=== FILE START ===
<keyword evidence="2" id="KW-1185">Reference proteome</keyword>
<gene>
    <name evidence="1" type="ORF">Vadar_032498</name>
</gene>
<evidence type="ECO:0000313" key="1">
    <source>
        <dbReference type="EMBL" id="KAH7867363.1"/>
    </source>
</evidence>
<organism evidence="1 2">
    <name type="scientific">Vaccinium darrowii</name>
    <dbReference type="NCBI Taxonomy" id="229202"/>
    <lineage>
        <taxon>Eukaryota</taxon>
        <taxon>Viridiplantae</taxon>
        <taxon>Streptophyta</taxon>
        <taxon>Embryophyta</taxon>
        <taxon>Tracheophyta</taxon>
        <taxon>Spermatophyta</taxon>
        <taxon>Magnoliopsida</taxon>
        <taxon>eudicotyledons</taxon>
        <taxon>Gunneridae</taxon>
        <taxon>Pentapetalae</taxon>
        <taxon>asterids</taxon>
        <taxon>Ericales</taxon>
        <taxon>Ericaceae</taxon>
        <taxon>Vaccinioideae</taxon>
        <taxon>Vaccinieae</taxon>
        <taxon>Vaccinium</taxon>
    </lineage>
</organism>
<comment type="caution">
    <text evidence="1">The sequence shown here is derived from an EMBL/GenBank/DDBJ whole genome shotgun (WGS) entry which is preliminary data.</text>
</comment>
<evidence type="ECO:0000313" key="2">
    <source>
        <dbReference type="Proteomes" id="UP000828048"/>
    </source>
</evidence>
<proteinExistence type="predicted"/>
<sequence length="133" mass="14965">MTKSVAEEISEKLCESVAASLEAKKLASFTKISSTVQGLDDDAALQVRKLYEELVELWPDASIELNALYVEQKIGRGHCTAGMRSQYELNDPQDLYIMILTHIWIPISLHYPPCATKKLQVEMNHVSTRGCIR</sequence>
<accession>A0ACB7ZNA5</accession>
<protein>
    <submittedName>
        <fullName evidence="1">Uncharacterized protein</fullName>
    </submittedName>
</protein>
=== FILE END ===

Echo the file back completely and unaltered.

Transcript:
<keyword evidence="2" id="KW-1185">Reference proteome</keyword>
<gene>
    <name evidence="1" type="ORF">Vadar_032498</name>
</gene>
<evidence type="ECO:0000313" key="1">
    <source>
        <dbReference type="EMBL" id="KAH7867363.1"/>
    </source>
</evidence>
<organism evidence="1 2">
    <name type="scientific">Vaccinium darrowii</name>
    <dbReference type="NCBI Taxonomy" id="229202"/>
    <lineage>
        <taxon>Eukaryota</taxon>
        <taxon>Viridiplantae</taxon>
        <taxon>Streptophyta</taxon>
        <taxon>Embryophyta</taxon>
        <taxon>Tracheophyta</taxon>
        <taxon>Spermatophyta</taxon>
        <taxon>Magnoliopsida</taxon>
        <taxon>eudicotyledons</taxon>
        <taxon>Gunneridae</taxon>
        <taxon>Pentapetalae</taxon>
        <taxon>asterids</taxon>
        <taxon>Ericales</taxon>
        <taxon>Ericaceae</taxon>
        <taxon>Vaccinioideae</taxon>
        <taxon>Vaccinieae</taxon>
        <taxon>Vaccinium</taxon>
    </lineage>
</organism>
<comment type="caution">
    <text evidence="1">The sequence shown here is derived from an EMBL/GenBank/DDBJ whole genome shotgun (WGS) entry which is preliminary data.</text>
</comment>
<evidence type="ECO:0000313" key="2">
    <source>
        <dbReference type="Proteomes" id="UP000828048"/>
    </source>
</evidence>
<proteinExistence type="predicted"/>
<sequence length="133" mass="14965">MTKSVAEEISEKLCESVAASLEAKKLASFTKISSTVQGLDDDAALQVRKLYEELVELWPDASIELNALYVEQKIGRGHCTAGMRSQYELNDPQDLYIMILTHIWIPISLHYPPCATKKLQVEMNHVSTRGCIR</sequence>
<accession>A0ACB7ZNA5</accession>
<protein>
    <submittedName>
        <fullName evidence="1">Uncharacterized protein</fullName>
    </submittedName>
</protein>